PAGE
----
A friend from Cork told me years ago that St. Patrick’s Day is not actually much of a big deal or drinking occasion in Ireland. However, since you’re going to drink beer on March 17 anyway, you might as well make it an Irish-style stout and not a light beer with green food coloring in it. Yuck.
What exactly is an Irish stout?
A stout, in general, is a dark ale with a roasty flavor. One variety of stout is dry stout, sometimes called Irish stout or Irish-style stout. In layman’s terms, dry stout may taste and smell like a bit chocolate, coffee, and/or roasted grain. It’s dark brown or black with a creamy, tannish head. Contrary to popular belief about dark beers, it is not more alcoholic than lighter beers and should be between 4% and 5% ABV. Dry stout should be medium-bodied, smooth (but not sweet, hence the name “dry” stout), not too carbonated, and a little bitter. (For technical details, see BJCP category 13A).
My goodness, my Guinness
The most famous dry stout is, of course, Guinness. It’s been liquid bread to the people of Ireland since 1759, with Murphy’s and Beamish bringing up the rear. The late, great beer writer Michael Jackson offered several theories why Guinness is so synonymous with Ireland: the brewery distributed its beers (via canal!) back in the day when most breweries only served locals, it appealed to patriotism by using the national symbol of the harp as its logo, and it continued to roast grains necessary for dark beers when British breweries were banned from doing so during World War I energy restrictions. Jackson also enigmatically wrote, “In some countries, stout is seen as an aphrodisiac, or as a beneficial bath for newborn babies.” Stout is often paired with another fabled aphrodisiac, oysters, so one never knows.
A hallmark of Guinness, for many, is the “cascade” of small bubbles that comes with a proper pour from the tap or widget can. This is not a Guinness-specific effect. Most beers are pushed into your glass with carbon dioxide, but another option is to serve beer “on nitro,” which refers to a mix of CO2 and nitrogen. It’s the nitro that creates the cascade and a smoother mouthfeel, and any beer can be served this way.
Local examples of Irish-style stout
Guinness isn’t your only option for a dry stout on draught. And, since the Guinness that comes to us in California is made in Canada by Labatt, it seems fair to bring up some other North American options, especially local ones.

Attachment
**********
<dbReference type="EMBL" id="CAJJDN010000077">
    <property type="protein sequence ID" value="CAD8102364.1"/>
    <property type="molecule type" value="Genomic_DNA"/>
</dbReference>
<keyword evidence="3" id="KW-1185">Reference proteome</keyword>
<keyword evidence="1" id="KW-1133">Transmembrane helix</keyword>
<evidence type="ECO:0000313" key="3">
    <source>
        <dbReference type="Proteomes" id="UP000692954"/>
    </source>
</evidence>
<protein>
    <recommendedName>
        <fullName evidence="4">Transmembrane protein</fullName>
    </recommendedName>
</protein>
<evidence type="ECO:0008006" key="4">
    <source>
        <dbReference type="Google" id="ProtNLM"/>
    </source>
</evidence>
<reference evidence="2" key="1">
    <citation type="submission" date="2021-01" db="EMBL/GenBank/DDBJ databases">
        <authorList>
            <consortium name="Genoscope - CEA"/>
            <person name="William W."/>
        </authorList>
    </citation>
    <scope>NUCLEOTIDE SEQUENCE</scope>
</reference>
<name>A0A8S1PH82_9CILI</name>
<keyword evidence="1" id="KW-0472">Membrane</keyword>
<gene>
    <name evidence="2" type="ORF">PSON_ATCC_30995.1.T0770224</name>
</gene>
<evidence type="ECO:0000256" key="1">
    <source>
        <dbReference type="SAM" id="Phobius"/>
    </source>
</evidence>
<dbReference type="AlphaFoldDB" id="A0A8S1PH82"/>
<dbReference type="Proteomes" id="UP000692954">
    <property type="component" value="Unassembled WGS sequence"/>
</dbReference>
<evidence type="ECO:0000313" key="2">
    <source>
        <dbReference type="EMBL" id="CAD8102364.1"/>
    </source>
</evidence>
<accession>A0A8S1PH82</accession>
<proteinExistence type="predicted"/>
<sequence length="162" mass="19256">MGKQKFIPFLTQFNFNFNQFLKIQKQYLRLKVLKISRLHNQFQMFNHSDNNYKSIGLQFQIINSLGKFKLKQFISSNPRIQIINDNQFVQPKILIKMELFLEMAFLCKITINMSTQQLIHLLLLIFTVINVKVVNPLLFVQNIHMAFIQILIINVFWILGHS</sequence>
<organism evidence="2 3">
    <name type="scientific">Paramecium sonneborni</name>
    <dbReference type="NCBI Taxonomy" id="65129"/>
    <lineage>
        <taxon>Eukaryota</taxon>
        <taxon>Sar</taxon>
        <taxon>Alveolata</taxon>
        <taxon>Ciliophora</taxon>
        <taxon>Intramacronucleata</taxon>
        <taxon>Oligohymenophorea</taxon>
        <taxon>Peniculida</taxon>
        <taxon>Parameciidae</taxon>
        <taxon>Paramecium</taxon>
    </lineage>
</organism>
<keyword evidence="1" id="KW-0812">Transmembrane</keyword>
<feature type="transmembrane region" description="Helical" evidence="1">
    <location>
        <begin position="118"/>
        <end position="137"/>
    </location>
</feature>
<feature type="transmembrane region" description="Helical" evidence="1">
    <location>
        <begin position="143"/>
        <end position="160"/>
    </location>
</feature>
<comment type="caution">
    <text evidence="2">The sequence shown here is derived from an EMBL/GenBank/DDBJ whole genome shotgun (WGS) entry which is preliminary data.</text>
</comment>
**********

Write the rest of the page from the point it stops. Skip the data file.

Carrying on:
Moylan’s in Novato, a proudly Irish-American brewery, makes a dry stout called Dragoon’s that’s definitely worth a try for all Guinness fans and is also available in 22 ounce bottles. Russian River Brewing Company in Santa Rosa, though more known for Belgian-style beers, makes a good stout called O.V.L. When in San Francisco, stop by Thirsty Bear near Montgomery BART, and try the Kozlov Stout and some not-so-Irish tapas.
Not sure if the stout on a bar menu is Irish-style or not? A good bartender will know, or find out for you, so ask. Read on for other types of dark, roasty beers.
If you like stout, chances are you also like porter. If you’re not familiar with porter, give one a try – some easy-to-find porters include Anchor Porter, Deschutes Black Butte Porter, Sierra Nevada Porter, and Speakeasy Payback Porter.
Would you prefer your stout a little more sweet? Look for bottles or taps labeled “oatmeal stout.” Samuel Smith and Young’s make good British examples, with Iron Springs, Anderson Valley, Firestone Walker, and Lost Coast holding it down closer to home. Chocolate stouts like those from Rogue or Bison might also be up your alley.
For those who like their beer with a bit more punch, imperial stout (sometimes called Russian imperial stout) is the way to go, with most examples ranging upwards of 8% ABV. The easiest one to consistenty find around here, and many people’s introduction to the style, is North Coast Old Rasputin. Generally, just look for the word “imperial” in the name of the beer.
American-style stouts are similar to dry stouts, but may be hoppier, more experimental, or slightly higher in alcohol. This covers most stouts made locally and not mentioned above. When in doubt, try one! Sláinte and cheers.